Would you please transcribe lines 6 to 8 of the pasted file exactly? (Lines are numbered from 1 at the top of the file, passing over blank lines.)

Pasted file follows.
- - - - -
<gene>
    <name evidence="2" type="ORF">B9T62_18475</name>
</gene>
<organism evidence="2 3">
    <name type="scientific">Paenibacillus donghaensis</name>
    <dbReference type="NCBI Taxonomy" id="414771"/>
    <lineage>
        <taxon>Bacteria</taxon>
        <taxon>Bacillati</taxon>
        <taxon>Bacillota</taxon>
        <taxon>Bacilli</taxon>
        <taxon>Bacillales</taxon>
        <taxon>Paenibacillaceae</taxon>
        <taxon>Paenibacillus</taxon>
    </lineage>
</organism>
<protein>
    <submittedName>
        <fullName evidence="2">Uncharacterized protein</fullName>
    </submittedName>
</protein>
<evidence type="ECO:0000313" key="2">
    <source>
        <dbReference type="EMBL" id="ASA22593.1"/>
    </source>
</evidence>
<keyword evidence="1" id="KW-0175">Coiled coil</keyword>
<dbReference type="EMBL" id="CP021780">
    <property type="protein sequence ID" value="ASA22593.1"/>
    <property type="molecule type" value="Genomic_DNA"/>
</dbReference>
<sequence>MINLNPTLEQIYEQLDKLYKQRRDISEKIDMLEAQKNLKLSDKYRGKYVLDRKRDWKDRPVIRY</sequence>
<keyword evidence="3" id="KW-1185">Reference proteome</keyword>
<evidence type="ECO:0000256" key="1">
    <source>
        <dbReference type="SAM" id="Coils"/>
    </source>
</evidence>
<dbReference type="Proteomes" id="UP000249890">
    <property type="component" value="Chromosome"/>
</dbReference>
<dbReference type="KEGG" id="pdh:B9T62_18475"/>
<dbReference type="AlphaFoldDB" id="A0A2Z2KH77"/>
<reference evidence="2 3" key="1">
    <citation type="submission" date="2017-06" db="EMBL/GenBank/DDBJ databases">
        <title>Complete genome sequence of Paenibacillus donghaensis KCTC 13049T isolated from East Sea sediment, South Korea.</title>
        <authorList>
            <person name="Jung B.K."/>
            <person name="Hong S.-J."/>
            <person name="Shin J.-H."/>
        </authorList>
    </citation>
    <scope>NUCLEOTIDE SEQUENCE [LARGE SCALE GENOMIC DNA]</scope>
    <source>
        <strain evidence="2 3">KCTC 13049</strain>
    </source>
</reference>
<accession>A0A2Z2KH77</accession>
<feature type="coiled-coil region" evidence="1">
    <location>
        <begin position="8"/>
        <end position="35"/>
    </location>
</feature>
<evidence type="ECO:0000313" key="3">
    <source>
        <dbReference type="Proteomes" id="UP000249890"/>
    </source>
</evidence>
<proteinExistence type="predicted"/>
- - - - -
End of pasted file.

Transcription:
    <dbReference type="NCBI Taxonomy" id="414771"/>
    <lineage>
        <taxon>Bacteria</taxon>